September 25, 2007 |
France Telecom has announced yesterday that it will start supporting OpenID for its 40 million users at their subsidiary company named Orange. This is a huge success for the OpenID community.
To be honest - I’ve been waiting for a big telco to make this move for a long time now, because adopting OpenID makes perfectly sense for telcos in general. Why?
Well, we’ve seen a lot of discussions around two questions. The first is “Can I trust my OpenID provider to not do evil things with my personal data? I mean with my profile, expressed by the sites I visit?”
This question is superfluous now, ’cause your telco already knows very well (even better than anybody else) what sites you visit, when you are online and often even with whom you communicate. The data stored for offering an OpenID service is really only a drop in a bucket.
The other question is “Does OpenID give me any means to identify who’s the real person behind that URL?”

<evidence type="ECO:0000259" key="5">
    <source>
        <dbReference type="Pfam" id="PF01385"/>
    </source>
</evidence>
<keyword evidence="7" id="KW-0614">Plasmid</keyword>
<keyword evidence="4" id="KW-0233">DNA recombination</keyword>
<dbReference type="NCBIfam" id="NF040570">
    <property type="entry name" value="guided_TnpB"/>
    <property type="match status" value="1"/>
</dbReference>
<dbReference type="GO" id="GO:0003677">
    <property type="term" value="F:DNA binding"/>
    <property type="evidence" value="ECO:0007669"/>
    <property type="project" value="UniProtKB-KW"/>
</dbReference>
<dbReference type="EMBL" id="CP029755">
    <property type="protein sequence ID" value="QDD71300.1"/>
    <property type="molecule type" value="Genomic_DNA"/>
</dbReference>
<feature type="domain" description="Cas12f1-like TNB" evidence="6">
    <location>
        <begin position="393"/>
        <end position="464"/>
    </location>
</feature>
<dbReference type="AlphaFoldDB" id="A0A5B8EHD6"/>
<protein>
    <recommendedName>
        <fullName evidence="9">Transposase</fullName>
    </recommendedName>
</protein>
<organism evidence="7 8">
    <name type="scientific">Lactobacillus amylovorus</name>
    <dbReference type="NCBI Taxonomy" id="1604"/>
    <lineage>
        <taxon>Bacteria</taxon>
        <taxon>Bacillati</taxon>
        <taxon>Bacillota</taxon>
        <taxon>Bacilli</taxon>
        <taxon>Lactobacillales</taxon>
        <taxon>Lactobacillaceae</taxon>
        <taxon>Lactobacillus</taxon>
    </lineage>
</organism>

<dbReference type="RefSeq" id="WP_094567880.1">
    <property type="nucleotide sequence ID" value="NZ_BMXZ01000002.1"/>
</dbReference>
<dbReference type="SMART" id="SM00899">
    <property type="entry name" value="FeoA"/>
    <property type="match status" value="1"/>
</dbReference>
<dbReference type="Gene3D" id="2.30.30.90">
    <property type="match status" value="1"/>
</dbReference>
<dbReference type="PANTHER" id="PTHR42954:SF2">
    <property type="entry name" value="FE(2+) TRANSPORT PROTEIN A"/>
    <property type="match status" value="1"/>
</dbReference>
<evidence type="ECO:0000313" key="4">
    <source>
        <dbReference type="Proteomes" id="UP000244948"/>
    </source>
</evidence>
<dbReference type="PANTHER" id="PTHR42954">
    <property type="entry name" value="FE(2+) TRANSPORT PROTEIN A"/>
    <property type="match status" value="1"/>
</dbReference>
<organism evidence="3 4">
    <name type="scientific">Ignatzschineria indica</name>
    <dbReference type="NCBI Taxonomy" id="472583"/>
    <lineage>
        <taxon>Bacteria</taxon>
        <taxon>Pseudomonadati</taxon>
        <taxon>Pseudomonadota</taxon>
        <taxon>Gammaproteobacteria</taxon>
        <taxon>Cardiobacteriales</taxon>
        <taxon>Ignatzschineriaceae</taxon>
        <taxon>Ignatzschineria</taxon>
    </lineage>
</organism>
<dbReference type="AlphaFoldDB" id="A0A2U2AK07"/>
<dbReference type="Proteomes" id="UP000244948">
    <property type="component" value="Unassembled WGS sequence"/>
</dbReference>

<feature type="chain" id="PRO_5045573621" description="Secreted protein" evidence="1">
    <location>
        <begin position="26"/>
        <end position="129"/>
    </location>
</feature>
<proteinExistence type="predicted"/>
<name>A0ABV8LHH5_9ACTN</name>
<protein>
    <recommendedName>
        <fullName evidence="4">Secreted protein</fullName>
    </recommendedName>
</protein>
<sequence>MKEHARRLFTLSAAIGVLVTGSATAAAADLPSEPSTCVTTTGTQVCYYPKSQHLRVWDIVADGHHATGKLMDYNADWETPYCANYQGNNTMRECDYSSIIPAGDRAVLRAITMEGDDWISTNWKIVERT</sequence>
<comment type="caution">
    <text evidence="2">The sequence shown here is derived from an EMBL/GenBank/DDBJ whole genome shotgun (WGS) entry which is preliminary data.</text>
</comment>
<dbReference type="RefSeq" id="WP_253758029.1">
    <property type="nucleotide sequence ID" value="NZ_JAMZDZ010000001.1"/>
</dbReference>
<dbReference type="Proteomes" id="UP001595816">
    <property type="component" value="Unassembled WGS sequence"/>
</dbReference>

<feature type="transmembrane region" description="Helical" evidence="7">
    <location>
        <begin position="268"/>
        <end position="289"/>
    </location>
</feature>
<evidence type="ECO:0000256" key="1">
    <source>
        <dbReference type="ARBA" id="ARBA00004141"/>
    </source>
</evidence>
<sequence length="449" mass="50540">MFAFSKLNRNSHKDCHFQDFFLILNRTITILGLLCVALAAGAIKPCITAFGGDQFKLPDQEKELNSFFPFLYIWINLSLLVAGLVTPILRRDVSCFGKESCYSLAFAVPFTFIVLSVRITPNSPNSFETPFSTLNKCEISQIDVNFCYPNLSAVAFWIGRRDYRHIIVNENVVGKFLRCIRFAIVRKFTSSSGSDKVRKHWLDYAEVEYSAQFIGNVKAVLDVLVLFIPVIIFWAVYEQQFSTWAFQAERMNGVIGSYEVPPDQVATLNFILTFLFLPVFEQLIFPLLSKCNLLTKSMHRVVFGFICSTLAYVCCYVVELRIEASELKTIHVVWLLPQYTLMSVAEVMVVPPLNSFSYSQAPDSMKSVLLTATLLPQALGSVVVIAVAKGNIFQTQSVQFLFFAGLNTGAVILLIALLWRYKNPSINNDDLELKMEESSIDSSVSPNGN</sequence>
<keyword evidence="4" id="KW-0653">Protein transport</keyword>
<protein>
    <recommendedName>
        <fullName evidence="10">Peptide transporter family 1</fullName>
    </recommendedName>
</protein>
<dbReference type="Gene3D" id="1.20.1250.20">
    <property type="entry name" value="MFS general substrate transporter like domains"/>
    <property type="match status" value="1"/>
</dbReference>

Until now the answer was no. This changes significantly when telcos come into play: Your telco knows who you are, where you live and even your credit card number or bank account. It’s their business to provide you physical access from a real location and identify you as a customer by sending you invoices and receiving money from you.
This means that Orange OpenIDs are verified IDs of real people as a matter of principle. This new “quality OpenIDs” open up a whole new world of trusted services you could imagine as a usage scenario.